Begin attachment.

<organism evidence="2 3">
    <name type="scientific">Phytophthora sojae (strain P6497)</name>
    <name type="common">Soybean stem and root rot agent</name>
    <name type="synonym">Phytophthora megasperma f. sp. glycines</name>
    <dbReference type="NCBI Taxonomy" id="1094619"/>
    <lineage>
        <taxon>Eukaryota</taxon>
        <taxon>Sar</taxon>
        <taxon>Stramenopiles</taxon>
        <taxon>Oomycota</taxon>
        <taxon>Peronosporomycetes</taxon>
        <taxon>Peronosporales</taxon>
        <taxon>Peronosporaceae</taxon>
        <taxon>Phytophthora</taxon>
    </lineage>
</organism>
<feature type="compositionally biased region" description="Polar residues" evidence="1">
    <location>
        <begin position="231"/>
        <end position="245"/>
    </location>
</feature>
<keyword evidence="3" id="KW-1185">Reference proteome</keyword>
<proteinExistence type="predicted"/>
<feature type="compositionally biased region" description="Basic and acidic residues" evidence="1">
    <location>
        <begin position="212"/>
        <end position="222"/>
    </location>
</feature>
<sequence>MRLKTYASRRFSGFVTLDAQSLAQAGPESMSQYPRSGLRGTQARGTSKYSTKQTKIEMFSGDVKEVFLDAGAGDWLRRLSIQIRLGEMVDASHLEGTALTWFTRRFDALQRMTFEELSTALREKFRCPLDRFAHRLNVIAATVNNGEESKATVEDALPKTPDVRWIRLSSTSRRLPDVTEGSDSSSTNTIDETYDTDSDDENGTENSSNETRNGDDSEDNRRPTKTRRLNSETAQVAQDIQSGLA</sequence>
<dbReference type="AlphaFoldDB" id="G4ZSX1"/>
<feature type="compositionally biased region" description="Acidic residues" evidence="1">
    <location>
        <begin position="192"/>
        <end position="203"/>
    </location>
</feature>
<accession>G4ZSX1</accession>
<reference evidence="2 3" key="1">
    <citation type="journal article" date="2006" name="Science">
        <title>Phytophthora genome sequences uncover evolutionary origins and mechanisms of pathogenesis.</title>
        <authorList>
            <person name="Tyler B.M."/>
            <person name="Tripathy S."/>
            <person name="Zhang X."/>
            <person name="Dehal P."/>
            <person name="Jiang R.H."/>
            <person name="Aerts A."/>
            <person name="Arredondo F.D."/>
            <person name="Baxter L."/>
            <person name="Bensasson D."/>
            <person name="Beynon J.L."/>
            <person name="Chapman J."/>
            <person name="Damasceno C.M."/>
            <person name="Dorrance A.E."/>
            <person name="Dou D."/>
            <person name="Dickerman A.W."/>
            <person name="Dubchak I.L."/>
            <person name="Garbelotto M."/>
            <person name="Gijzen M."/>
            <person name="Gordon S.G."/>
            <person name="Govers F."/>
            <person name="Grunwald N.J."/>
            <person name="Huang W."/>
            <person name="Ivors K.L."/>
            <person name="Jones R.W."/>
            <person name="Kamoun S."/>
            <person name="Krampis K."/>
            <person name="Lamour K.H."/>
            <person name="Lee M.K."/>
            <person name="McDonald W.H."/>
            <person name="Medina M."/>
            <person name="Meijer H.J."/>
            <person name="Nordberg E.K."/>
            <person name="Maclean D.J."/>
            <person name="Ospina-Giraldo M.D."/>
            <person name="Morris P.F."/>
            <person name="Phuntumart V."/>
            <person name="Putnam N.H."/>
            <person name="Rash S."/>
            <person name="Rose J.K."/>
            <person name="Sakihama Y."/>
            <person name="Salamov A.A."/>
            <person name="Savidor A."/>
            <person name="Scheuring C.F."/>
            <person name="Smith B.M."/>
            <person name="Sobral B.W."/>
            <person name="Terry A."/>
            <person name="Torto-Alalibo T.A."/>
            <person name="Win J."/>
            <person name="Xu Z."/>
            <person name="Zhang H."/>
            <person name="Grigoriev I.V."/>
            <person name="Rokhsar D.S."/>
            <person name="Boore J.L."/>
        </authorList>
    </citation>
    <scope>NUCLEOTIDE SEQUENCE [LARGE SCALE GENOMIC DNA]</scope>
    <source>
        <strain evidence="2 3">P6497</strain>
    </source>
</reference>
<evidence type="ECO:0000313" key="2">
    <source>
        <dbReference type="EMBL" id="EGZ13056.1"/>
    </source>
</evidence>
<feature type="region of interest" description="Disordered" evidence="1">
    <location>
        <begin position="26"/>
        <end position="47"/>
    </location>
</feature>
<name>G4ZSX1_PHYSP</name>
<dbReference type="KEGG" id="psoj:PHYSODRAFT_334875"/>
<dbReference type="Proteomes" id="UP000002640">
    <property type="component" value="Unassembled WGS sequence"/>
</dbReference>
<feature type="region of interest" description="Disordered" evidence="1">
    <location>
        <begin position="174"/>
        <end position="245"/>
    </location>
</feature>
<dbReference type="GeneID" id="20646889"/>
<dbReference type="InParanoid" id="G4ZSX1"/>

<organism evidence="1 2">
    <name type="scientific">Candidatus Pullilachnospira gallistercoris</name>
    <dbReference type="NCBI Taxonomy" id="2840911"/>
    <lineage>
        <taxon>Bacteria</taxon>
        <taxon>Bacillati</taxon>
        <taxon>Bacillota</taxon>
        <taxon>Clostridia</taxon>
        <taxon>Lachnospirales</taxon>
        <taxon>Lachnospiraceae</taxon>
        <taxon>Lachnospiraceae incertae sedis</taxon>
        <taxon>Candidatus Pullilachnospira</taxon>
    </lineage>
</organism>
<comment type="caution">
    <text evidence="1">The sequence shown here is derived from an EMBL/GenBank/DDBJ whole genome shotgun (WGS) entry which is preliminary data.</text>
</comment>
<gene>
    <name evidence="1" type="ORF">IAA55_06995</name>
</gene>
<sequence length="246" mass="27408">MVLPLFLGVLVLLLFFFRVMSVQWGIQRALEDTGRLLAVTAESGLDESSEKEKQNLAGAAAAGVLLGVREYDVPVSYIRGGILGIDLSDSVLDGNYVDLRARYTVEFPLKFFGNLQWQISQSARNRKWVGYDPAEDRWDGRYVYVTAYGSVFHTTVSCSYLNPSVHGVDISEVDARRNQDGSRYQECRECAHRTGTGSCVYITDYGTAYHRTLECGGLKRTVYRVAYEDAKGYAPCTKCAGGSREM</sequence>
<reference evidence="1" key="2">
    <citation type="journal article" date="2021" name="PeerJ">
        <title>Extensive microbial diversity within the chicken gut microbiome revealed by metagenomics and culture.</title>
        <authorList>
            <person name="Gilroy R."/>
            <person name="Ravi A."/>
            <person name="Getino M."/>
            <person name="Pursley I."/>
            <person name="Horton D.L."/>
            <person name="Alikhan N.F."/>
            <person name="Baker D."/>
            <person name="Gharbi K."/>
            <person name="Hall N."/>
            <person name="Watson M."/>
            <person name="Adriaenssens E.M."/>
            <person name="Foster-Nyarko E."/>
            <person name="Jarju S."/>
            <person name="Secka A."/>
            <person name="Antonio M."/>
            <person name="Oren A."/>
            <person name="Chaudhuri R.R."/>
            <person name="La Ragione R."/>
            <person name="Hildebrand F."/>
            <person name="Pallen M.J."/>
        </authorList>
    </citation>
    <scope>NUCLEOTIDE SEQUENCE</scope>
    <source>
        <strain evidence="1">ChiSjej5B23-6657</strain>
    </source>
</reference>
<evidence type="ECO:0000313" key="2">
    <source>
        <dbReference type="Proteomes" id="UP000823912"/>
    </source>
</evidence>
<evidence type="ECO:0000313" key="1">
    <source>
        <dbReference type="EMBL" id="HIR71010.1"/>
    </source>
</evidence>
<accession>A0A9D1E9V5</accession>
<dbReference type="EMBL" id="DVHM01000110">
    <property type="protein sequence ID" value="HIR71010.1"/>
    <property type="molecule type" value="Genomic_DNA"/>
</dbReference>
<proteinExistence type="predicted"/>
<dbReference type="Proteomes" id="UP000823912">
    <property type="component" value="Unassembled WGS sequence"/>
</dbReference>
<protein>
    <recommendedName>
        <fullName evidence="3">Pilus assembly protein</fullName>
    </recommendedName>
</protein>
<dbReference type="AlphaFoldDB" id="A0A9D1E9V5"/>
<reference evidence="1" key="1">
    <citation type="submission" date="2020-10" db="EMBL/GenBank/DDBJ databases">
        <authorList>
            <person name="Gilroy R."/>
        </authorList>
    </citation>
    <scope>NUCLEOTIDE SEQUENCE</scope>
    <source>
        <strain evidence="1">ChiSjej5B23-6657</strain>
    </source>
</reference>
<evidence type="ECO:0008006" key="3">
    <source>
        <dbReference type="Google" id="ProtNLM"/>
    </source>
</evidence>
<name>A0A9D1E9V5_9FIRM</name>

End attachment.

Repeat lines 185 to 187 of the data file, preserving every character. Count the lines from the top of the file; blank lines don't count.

<evidence type="ECO:0000313" key="1">
    <source>
        <dbReference type="EMBL" id="HIR71010.1"/>